A second normal take off with vectors for an ILS low visibility. Again no tricks, straight forward manual ILS approach with FD on. Full stop landing.

A third take off with a V1 cut of an outboard engine. At 400´ and when stable they´ll freeze the SIM and put you in an intercept heading for a final landing, again no AP / AT but with FD on. That´s it, very straight forward standard SIM assessment. BUT, I think it is the most important part of the screening. Overall a very relaxed, professional and pleasant atmosphere during the whole SIM and you´ll get notified if you pass or not right after...no waiting and biting your fingernails in your room!

In the afternoon you´ll do a tech exam with 50 questions covering general ATPL knowledge. A lot of WX related stuff, so study your METAR and TAF codes well. Apparently this test hasn´t been updated or checked very thoroughly so you´ll notice a few wrong answers at the end when you return your papers and it gets checked. I´m pretty sure I got way over 90% correctly, but ended up with a mere 82% success...due to these wrong answers, so if you feel wronged and injusticed it´s up to you either to argue or not with the HR people monitoring the test (remember they´re not pilots and probably will not understand half of what you´re talking about anyway). The minimum for a pass is 70%, so in my case, as I didn´t see any point in arguing, I just disregarded the obvious typos and errors in the test and pretended I was happy with the result.

On the second day you´re in for the interview. A 3-man panel with 2 pilots from management and someone from HR. First a 5 min personnal introduction, then the questions start coming. Again, if you´re rated you´ll be asked question about the B744, if not they may ask something about the acft you´re currently operating so be prepared. I´m rated and was even asked quite detailed questions about my previous types (A320)! Be prepared to answer questions about limitations, SOP´s (widshear, GPWS, TCAS and emergency descent maneuvers), as well as acft general system knowledge.

Additionally to these subjects above, my tech interview was heavily based on other issues like RNAV, RNP, CAT 2, Oceanic Ops, RVSM contingencies (WX deviations and emergencies), GO / NO-GO decisions (RTO), pilot incapacitation, weather radar operation. All these were asked from me and as far as I know from the other candidates as well. I strongly recommend studying well your current FCTM, FCOM, FOM and SOP´s as well as general ATPL subjects (and for those already asking...NO I don´t think ACE will be enough unless you already master all above mentioned knowledge). At the end they may ask you what you know about the company, so here´s your chance to make an impression! They even asked me what type I would like to be placed in (in order of priority) and when could I start.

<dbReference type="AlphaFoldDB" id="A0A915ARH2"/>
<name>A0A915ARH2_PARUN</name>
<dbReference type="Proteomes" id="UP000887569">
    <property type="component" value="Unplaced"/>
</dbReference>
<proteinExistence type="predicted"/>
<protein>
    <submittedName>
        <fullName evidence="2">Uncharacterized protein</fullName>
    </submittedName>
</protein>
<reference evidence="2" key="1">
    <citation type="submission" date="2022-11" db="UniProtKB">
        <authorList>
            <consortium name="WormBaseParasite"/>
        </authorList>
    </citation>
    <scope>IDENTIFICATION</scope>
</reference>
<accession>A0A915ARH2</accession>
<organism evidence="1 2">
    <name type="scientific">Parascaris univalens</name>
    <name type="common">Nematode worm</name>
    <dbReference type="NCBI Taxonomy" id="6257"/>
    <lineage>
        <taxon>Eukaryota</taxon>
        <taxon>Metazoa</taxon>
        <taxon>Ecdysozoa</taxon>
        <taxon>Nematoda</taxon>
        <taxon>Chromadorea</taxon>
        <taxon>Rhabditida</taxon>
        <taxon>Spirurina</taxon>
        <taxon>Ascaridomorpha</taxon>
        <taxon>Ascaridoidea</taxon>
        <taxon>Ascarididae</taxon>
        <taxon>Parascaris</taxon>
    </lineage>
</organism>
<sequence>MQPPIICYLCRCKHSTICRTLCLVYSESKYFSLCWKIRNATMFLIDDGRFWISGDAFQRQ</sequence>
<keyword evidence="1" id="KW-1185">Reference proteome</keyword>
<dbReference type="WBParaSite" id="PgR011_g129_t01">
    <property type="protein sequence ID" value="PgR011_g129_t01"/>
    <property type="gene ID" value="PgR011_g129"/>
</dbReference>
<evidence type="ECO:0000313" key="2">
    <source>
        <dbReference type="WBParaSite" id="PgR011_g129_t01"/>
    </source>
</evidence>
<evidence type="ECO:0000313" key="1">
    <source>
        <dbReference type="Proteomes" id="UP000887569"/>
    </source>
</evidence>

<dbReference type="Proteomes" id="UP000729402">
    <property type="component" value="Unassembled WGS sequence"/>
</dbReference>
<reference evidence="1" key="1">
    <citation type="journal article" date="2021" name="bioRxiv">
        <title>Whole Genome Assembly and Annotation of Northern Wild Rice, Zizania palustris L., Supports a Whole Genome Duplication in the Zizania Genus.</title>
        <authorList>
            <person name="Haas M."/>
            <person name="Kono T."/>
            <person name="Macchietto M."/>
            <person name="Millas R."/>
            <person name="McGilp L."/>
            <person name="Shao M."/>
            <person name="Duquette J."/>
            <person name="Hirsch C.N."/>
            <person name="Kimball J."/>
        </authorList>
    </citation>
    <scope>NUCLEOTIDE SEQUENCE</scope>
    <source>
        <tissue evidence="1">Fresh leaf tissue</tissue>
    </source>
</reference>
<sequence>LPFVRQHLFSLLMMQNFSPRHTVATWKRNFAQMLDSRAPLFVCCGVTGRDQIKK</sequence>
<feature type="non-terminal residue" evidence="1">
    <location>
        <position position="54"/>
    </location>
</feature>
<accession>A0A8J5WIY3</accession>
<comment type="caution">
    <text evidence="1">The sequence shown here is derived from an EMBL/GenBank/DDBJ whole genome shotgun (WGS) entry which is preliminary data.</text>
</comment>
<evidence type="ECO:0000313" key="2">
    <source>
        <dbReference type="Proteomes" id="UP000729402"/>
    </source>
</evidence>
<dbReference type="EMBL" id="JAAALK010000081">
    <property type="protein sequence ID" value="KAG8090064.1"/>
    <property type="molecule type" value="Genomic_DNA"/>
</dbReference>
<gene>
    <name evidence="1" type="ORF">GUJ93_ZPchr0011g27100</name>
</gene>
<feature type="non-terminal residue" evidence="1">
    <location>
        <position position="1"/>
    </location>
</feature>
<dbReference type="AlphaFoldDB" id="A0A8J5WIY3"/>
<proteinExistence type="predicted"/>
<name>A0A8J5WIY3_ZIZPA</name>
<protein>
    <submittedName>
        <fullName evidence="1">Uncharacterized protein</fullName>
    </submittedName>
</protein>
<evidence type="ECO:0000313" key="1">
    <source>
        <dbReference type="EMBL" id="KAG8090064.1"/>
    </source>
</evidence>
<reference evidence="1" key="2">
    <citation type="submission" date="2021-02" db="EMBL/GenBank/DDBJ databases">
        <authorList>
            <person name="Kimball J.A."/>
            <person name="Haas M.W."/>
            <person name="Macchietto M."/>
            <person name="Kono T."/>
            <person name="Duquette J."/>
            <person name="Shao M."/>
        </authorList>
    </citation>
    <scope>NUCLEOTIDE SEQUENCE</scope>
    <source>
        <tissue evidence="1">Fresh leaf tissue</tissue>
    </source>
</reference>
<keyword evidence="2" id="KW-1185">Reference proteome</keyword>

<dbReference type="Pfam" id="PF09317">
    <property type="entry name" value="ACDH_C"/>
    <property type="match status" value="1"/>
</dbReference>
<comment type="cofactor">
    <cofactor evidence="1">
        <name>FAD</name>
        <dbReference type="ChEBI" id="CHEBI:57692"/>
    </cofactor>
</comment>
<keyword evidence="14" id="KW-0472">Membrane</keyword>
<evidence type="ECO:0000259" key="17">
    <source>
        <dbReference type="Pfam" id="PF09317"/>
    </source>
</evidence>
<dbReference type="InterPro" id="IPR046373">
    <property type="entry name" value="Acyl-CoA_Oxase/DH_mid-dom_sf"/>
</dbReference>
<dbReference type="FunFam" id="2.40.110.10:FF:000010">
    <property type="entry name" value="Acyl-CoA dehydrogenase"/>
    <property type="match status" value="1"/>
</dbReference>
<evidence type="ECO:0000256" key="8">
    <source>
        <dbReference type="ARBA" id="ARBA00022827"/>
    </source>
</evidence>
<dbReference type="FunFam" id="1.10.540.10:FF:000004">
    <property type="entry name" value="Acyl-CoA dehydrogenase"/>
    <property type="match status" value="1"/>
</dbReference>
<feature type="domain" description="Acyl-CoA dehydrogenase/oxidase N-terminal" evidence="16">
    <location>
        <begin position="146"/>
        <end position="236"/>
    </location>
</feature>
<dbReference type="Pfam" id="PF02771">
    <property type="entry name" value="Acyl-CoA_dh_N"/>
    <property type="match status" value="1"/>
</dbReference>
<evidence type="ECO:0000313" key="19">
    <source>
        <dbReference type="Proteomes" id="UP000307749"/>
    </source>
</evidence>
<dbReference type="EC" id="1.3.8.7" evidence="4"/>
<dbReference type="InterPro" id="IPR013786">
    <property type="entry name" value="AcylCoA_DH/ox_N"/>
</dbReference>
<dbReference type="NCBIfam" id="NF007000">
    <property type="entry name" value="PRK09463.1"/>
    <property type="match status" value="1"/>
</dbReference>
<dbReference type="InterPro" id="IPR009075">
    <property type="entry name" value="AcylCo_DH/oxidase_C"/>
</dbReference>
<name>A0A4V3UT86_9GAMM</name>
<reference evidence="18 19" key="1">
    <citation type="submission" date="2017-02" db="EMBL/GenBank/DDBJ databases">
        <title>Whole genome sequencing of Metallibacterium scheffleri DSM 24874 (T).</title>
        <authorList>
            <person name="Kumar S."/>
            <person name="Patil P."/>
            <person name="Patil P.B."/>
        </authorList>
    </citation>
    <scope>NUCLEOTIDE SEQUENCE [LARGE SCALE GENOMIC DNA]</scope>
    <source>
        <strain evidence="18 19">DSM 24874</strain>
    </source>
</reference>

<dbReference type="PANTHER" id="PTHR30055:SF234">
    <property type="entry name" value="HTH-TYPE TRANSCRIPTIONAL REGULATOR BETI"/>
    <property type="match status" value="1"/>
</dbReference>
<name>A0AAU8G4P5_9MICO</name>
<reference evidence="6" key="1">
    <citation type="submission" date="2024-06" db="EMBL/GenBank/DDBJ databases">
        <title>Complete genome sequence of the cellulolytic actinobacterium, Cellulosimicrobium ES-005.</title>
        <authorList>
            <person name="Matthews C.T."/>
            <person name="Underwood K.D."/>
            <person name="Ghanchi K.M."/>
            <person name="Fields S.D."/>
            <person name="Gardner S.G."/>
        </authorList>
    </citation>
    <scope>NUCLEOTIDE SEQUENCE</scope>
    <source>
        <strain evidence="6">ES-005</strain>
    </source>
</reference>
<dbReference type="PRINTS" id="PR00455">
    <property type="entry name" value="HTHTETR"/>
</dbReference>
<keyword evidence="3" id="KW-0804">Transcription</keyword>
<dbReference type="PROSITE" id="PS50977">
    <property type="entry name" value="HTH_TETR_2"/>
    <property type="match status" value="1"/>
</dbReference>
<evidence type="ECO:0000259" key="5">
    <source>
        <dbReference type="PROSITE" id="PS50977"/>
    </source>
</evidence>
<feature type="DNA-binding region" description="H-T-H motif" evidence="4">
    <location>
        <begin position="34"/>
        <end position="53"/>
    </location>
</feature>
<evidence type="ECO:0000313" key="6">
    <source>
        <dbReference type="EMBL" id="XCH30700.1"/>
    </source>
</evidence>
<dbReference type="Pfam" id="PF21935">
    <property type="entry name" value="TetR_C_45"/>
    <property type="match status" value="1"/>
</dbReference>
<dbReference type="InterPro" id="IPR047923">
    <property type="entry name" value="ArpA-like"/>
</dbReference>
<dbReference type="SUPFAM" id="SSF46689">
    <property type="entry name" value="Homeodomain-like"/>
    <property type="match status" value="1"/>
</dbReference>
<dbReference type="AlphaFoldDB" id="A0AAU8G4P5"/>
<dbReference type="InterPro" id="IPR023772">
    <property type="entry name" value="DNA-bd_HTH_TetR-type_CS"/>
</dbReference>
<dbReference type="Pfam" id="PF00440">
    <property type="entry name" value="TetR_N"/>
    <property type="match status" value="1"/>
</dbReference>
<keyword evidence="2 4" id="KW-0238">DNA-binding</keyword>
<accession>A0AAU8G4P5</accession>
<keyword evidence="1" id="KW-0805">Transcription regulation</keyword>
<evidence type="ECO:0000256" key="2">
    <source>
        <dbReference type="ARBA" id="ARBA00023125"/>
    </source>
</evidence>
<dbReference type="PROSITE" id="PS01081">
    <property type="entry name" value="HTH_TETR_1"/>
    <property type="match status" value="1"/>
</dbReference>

You´ll be notified early in the afternoon if you passed the interview and if positive, you´ll have an ICAO english test, regardless of already having the endorsement on your license. Very straight foward and standard test / interview lasting around 45 minutes.

On the last 2 days you´ll go for the Taiwanese Aviation Medical, which is quite thorough. It will start early each the morning. The first day will be long and you´ll be off after 5pm, and on the second day around noon. The schedule will naturally depend a bit on how many candidates will be doing the exams, but this is pretty close to what you should expect. The medical will be held at the Taiwan International Airport, which is in downtown Taipei, so a good chance to visit the city after you´re done on the second day! EVA will drive you there each morning, but the return to the company´s quarters will be at your own expense either by bus (cheap) or taxi (around USD 30). I chose the latter is it was much faster, but public transportation seemed quite decent and organized (good subway system by the way in my opinion). For those wondering...the Taiwanese Authorities accept LASIK without restrictions...I asked at the Hospital during my eye exams as there´s a thread on PPRuNe regarding this issue with Asian carriers, and I thought it would be nice to know anyway.